A Queensland academic is warning that lifting a ban on the importation of green prawns into Australia is "fraught with danger" and like "playing with fire".
Since last November, seven prawn farms on the Logan River have been effectively shut down after testing positive to the devastating white spot virus.
On July 6 this year, the Federal Government ended a six-month ban on uncooked prawns coming into the country.
But University of the Sunshine Coast (USC) associate professor, Wayne Knibb, said the DNA sequence of the highly contagious white spot disease has been found in all but one of 15 frozen retail items from local supermarkets researchers tested in recent weeks.
White spot DNA found in supermarket purchases
White spot disease is a highly contagious virus lethal to crustaceans that has reduced prawn productivity overseas by up to 40 per cent.
What is white spot virus?
Prawn with white spot disease
White spot disease in prawns is highly contagious, lethal to crustaceans and has reduced prawn farm productivity by up to 40 per cent overseas.
It has not been found harmful to human health.
On Wednesday, Dr Knibb presented the results of the USC Aquaculture Genetics Research Group testing to the Australian Prawn Farmers symposium on the Gold Coast, telling delegates the affected products had been imported from Vietnam, Thailand and China.
"When we started looking for samples to test, there were no green prawns left at the deli section," Dr Knibb said.
"But they still stocked, in the frozen section, many different varieties of imported prawns — processed prawns that ended up in spring rolls, yum cha or marinara mixes — and these were the samples that we targeted for testing.
"To our surprise, all but one of them was positive for the way we tested using PCR (polymerase chain reaction) and DNA sequencing.
"The one that was negative may have been a sample that maybe didn't really have prawn material in it."
He said the team found the white spot DNA sequence not only in packages that required cooking but in those that had already been partially pre-cooked.
"Finding the DNA doesn't necessarily mean there's an infected virus particle in these foods," Dr Knibb said.
"But it does mean that at some point in history, these animals did have infected virus.
"Our concern is if there's some error, some mistake in the cooking process or the production process, then we are going to have an opportunity for a living virus to pass into Australia."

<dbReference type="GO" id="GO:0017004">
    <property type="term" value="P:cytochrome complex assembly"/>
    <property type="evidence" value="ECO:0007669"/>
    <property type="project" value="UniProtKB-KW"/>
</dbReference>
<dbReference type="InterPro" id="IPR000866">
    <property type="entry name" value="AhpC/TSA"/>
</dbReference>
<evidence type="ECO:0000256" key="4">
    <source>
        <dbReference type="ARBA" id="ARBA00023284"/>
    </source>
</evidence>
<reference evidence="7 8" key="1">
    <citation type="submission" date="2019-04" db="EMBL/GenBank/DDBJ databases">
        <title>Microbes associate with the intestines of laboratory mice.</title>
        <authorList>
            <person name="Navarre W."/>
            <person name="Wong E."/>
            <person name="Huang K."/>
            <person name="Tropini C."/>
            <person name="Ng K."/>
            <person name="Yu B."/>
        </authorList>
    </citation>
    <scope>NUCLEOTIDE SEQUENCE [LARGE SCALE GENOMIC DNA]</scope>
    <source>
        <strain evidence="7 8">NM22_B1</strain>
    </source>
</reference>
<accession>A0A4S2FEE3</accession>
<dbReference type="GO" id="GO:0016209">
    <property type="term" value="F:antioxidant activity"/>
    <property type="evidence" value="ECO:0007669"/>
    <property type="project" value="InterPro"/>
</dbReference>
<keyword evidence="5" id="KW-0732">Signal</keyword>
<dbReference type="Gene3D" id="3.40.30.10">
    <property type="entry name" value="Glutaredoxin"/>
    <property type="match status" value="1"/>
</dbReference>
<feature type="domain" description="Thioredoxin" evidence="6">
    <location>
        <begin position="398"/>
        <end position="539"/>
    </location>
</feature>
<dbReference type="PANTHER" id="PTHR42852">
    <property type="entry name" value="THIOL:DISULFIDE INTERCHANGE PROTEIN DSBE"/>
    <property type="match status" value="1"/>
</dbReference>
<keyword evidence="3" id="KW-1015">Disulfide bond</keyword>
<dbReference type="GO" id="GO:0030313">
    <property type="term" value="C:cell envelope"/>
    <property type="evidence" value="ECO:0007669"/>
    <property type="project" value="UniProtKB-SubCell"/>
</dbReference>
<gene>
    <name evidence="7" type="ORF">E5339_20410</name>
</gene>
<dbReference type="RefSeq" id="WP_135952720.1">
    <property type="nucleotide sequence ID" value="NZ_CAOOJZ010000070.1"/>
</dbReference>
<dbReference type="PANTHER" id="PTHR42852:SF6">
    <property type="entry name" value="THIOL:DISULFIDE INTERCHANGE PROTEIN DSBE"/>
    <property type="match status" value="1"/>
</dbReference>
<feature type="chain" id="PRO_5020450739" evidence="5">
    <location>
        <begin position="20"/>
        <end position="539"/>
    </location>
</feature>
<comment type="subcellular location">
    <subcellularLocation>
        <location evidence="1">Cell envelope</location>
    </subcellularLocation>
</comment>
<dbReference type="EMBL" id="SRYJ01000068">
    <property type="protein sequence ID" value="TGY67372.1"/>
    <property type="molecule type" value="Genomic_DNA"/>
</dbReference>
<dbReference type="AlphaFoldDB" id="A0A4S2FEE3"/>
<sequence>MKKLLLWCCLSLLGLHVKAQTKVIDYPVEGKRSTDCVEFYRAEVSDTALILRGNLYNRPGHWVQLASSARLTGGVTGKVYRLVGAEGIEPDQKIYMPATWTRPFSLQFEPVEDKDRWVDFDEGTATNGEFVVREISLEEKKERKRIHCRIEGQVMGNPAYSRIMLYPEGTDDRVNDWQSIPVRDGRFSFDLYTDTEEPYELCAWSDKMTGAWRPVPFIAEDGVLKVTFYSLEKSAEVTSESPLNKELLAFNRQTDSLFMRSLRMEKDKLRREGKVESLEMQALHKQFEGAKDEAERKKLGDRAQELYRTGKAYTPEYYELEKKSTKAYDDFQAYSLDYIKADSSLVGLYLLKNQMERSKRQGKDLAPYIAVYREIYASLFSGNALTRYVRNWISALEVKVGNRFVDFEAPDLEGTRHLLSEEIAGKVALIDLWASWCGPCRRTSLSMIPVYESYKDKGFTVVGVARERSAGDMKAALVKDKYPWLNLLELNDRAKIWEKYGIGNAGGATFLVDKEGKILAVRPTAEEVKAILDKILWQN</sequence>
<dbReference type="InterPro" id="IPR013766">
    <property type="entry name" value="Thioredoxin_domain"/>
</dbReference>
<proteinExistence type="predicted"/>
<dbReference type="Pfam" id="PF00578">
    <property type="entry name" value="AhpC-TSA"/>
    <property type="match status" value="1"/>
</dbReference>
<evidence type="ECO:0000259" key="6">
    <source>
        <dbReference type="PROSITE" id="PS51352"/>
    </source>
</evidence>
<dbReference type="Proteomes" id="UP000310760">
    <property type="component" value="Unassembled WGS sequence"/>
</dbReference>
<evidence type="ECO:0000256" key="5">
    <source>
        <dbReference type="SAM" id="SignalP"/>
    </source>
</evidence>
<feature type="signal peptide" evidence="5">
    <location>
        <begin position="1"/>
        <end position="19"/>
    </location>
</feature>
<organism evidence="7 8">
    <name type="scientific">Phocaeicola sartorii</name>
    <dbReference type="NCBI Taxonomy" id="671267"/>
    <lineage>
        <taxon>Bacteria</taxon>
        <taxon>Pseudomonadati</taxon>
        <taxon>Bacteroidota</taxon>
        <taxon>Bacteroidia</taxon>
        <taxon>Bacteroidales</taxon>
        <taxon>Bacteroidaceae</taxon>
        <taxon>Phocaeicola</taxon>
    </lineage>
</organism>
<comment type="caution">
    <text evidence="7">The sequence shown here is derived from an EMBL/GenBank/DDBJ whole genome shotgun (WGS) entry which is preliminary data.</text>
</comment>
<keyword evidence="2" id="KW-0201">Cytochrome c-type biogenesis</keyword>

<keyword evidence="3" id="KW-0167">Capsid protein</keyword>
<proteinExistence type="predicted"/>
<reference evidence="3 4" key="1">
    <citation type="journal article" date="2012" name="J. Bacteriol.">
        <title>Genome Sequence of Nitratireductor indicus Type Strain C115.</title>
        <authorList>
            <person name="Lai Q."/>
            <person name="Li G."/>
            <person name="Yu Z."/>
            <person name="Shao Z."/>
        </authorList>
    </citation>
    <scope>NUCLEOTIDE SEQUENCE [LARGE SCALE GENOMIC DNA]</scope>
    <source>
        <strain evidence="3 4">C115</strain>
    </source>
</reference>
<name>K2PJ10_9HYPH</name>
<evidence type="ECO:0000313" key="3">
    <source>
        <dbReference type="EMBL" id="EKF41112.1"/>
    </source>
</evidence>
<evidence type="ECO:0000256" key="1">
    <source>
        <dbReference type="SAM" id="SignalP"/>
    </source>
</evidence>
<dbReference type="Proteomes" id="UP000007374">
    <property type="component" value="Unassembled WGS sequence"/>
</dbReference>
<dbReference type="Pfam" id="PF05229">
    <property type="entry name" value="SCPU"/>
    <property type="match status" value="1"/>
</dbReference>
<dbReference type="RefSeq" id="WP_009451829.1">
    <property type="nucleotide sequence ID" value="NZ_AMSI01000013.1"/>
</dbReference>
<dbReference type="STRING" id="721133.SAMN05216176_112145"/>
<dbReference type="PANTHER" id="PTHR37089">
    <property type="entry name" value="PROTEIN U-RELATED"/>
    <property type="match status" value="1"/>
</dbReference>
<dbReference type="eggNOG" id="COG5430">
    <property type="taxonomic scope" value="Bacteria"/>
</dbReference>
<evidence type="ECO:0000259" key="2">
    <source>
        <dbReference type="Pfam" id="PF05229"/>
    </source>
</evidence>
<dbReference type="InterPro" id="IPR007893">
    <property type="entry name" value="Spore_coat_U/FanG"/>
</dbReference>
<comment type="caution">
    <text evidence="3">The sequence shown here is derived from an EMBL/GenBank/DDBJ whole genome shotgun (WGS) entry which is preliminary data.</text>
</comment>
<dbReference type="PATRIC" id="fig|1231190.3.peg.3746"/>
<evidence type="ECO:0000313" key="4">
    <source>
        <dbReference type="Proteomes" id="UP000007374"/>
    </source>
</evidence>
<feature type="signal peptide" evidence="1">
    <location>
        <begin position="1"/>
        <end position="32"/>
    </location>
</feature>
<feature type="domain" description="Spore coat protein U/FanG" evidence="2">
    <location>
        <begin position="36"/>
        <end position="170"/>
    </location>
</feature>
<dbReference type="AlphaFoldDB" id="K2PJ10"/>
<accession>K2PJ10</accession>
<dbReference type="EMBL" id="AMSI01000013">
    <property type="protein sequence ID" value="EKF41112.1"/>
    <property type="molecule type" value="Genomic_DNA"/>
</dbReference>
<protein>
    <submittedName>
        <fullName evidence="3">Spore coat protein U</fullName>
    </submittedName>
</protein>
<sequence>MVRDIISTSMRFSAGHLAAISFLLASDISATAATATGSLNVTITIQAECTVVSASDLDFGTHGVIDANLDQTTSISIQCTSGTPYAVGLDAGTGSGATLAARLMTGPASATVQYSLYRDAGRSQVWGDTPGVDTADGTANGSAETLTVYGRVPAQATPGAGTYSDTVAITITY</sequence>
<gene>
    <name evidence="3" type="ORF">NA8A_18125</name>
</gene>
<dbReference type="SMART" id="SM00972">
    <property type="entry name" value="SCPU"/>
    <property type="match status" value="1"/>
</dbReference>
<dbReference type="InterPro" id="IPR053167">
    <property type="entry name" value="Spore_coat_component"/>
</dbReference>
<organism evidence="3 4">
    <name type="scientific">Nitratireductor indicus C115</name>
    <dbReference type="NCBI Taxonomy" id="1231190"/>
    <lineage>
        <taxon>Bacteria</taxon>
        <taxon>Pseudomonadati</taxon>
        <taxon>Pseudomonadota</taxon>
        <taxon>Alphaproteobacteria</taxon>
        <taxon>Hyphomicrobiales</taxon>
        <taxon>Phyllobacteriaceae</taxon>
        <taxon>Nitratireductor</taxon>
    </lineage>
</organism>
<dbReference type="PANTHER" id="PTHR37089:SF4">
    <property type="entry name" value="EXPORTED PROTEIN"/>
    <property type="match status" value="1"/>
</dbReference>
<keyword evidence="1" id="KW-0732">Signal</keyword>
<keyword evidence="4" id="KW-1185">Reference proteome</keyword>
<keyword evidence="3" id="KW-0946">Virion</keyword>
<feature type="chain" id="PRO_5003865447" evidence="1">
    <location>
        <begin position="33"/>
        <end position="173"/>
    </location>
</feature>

'One hundred per cent testing' says government
In June, the Department of Agriculture and Water Resources said: "All future imports of uncooked prawns — including marinated, breaded, battered and crumbed prawns — will be subject to 100 per cent inspection [for white spot disease and a separate virus called yellowhead disease] at the border to ensure they comply with our import conditions."
White spot disease in giant black tiger prawn, showing classic white spots on the carapace.
White spot disease in giant black tiger prawn, showing classic white spots on the carapace. (Supplied: DV Lightner, Australian Government)
The statement went on to say that "high-risk products, including uncooked prawns, marinated prawns and Australian prawns processed overseas outside an approved government supply chain", would be subject to 100 per cent testing at the border.
"Only those prawns that pass testing [for both white spot and yellowhead disease] will be released from biosecurity control," the statement said.
But Dr Knibb has questioned the official government statement.
"That's not possible — to test 100 per cent. All one can do is to take a sample from a container-load [and] a container-load has tonnes and tonnes of prawns," he said.
"They can test a few, half a dozen or so, so they'll do spot sampling [but] that doesn't mean we know with certainty that white spot is not in that container.
"As long as we have a possible pathway, a possible route of infection, then one day it's going to happen and then we have to multiply that possibility, that risk, by consequence and we've seen the risk is absolutely devastating.
"Many, many families are now without jobs, there are farms that have ceased production, we've lost 20 per cent of our national prawn farm industry. So, huge risks."
Future-proofing industries at threat
Dr Knibb said as many of 50 per cent of the products his team tested were purchased after the import suspension was ended on July 6.
"Some products that we tested were in the shops as little as a week ago," he said.
"Ideally, and it may be not possible, we would like to see mechanisms that future-proofs our industries from the threat of invasive species.
"For example, every prawn product coming in should be cooked. I think these policies apply for chicken and some other imported materials, but that would be a good starting point.
"Opening up the importation of green prawns again is just playing with fire."
The Federal Department of Agriculture and Water Resources said in a statement that it was reviewing all prawn import conditions, but does not consider highly processed prawn products to be enough of a risk to be tested at the border.
It said while the products may test positive for white spot syndrome virus, they are unlikely be diverted to bait or aquaculture feed where they could cause a white spot outbreak.
Testing is tougher for raw product.
"All uncooked prawns, marinated prawns and Australian prawns processed overseas through a non-approved supply chain are required to be tested pre-export and on-arrival for white spot syndrome virus and yellow head virus."
The statement said while that, while was aware of the USC testing at retail outlets, it would welcome more detailed information as the university's researchers had not made their methodology or test data available.